John Wilmerding, “Roy Lichtenstein’s Still Lifes: Conversations with Art History” in Exh. Cat., New York, Gagosian Gallery, Roy Lichtenstein: Still Lifes, 2010, p. 9
With its bold palette and stark composition, Two Apples from 1981 is a consummate example of Roy Lichtenstein’s ever-evolving and inquisitive exploration of art-making, perfectly encapsulating the artist’s ingenious ability to create art that addresses itself. Lichtenstein’s artistic practice, partly reacting against and emerging from the shadow of Abstract Expressionism, came to define the core basis of Pop Art. The present work, created at the peak of Lichtenstein’s revolutionary and imaginative career, encapsulates Pop Art at its most refined and self-aware.
Lichtenstein maintained that he was interested largely in the abstract qualities of his art, and in Two Apples, that penchant for achieving abstraction within a figurative composition is clear. The entirety of the canvas is covered in strategically placed and sparingly used, brazen comic book brushstrokes that swish across the picture plane to convey color and light. A viewer knows the composition well. It is a familiar still life—the yellow apple in the foreground rests perfectly in front of the lazily reclining red apple behind it. The scene is set in an indiscriminate room with one, lonely window and both fruits cast a dark shadow. Here Lichtenstein draws an obvious parallel to the modern still life—particularly the apple-filled still lifes of Paul Cézanne. “Pop Art was a realistic art, as Lichtenstein himself confirmed when he stated that ‘I think art since Cézanne has become extremely romantic and unrealistic…it’s utopian. It has had less and less to do with the world…outside. It’s a world; it’s there…Pop art looks out into the world’” (Gianni Mercurio, Roy Lichtenstein Mediations on Art, Milan 2010, p. 39). The artist reimagines the still life in his arresting style; Lichtenstein’s scintillating use of negative space coupled with the dynamic motion of the swooshing strokes together creates a composition that looks out into the world and embraces “Pop’s assertion that is was an art addressing itself to the world it embodied” (ibid., p. 39).
Not only does the present work ‘address the world it embodies’ but it also is cleverly self-referential alluding in many ways to Lichtenstein’s own artistic career. Two Apples relates to the artist’s Brushstroke paintings from 1965-1966, his 1970s series of Pop reimagined paintings by masters such as Cézanne and Picasso, as well as his cliché still lifes of the decade. Here, Lichtenstein brilliantly incorporates his corpus by sharpening and elevating his critique of not only Abstract Expressionism but also still life genre painting by modern masters. In Two Apples, Lichtenstein transcends Pop with a decidedly Postmodern display. As Gianni Mercurio writes, “By deploying an image created by others and using it as his own, he introduced the concept of appropriation into art: Andy Warhol was to follow in the same direction some years later. This concept practically implicates presenting a copy of an already existing image as one’s own. All those who considered the artist’s studio as a favored space for shaping the new or for innovating—all the better if it was something shocking—considered heretical the act of re-proposing an image that already existed (and, for the most part, was well-known). However, the concept of copying, which is to be traced back to Lichtenstein and constitutes one of later Postmodernism’s cardinal points, did not represent for Lichtenstein (nor for Warhol) an attempt to depart from Modernism” (ibid., p. 39).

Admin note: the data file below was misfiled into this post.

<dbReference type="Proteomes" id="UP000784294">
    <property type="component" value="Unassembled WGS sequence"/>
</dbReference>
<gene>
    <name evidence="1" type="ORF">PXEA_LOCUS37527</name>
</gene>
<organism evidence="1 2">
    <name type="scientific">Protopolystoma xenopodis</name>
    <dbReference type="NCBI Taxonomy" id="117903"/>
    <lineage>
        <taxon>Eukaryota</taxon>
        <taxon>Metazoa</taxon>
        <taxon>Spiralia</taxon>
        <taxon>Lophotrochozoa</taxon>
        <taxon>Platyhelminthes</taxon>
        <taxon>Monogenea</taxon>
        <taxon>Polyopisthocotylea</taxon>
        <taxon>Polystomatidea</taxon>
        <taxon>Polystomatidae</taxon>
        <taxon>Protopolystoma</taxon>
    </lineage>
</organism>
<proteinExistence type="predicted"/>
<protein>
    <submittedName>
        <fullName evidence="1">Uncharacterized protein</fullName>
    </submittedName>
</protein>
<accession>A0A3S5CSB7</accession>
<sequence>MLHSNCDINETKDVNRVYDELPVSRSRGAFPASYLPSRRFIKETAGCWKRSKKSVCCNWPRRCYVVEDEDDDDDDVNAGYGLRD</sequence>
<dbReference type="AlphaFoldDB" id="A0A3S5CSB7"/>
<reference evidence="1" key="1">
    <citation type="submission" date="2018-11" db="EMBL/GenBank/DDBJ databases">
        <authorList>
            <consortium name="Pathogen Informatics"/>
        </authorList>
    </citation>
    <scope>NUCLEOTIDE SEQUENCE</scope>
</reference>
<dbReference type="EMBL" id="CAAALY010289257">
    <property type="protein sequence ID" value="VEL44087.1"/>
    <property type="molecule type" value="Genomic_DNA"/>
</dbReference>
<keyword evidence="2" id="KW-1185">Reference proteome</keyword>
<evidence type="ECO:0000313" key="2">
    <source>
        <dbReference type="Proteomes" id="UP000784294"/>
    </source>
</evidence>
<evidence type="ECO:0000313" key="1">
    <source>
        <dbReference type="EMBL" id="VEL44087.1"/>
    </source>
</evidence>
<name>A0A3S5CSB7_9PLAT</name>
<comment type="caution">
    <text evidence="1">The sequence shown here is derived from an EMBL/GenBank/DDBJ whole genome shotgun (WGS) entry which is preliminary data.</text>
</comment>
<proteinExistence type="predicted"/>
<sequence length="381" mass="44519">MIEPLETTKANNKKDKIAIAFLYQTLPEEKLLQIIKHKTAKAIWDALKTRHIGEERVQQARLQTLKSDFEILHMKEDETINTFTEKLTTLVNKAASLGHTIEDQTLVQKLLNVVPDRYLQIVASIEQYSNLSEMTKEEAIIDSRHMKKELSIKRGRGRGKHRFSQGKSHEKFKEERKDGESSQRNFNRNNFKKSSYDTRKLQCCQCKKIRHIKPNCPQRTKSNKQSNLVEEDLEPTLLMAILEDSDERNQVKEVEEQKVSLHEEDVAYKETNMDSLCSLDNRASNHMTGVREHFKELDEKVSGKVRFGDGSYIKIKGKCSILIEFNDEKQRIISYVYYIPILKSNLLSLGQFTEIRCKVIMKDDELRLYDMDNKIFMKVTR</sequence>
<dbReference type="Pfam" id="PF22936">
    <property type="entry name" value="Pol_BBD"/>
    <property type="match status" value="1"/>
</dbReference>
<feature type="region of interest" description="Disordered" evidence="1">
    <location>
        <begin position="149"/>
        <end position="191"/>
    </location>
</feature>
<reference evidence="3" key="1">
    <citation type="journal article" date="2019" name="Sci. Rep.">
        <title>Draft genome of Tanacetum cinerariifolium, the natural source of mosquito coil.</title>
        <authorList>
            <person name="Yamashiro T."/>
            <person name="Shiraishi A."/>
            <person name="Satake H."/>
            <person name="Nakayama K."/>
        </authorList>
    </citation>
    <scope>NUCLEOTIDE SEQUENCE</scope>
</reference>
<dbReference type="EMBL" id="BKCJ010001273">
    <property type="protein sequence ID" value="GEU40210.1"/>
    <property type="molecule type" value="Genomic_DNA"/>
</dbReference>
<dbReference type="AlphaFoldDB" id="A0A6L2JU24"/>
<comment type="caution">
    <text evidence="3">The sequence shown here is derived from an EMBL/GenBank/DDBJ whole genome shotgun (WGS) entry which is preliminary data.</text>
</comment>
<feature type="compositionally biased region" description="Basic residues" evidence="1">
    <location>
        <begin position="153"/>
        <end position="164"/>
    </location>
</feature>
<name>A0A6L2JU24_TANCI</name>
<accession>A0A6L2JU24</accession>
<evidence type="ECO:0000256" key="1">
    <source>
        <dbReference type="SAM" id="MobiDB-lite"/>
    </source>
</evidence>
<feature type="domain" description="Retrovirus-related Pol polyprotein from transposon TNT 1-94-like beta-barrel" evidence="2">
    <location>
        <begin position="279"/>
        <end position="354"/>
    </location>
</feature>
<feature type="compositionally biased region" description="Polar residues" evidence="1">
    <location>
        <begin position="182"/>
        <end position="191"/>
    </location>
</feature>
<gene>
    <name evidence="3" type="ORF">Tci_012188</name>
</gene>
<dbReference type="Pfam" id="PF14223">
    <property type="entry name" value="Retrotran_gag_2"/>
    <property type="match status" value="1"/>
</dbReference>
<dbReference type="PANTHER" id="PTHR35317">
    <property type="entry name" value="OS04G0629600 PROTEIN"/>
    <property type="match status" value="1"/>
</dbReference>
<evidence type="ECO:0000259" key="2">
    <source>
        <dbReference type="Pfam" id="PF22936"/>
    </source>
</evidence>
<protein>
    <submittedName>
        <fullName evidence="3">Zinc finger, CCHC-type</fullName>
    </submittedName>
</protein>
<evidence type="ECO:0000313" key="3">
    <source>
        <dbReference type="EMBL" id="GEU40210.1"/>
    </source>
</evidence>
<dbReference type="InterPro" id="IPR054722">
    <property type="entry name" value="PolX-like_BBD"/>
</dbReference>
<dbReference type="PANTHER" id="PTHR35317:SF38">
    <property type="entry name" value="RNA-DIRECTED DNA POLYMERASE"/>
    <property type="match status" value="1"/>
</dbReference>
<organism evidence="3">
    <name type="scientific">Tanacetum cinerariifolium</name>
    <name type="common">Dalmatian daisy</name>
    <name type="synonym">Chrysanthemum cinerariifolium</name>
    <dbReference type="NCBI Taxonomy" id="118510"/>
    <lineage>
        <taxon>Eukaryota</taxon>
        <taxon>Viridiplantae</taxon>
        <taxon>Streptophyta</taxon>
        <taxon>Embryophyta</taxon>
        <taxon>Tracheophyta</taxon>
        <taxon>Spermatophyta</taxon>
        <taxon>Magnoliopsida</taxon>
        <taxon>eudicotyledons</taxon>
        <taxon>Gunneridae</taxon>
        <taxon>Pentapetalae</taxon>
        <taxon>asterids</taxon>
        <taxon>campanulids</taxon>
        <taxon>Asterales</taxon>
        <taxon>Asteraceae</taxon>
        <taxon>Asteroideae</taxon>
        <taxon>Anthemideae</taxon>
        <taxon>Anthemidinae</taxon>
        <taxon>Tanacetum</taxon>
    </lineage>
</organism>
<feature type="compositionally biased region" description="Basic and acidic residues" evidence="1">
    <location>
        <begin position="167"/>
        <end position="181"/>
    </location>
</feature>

Through a cursory look at Lichtenstein’s artistic career it appears that the link throughout is not thematic but stylistic. However, through deeper contemplation it becomes apparent that the underpinning of his practice and what unites his early canvases with those executed during the apex of his career, is a resolute dedication to creating impactful work that subtly questions and critiques the history of art-making. Engaging in its stark and impressive composition, Two Apples proudly displays the terms of its own making and exhibits Lichtenstein’s most fascinating focus of attention—art itself.
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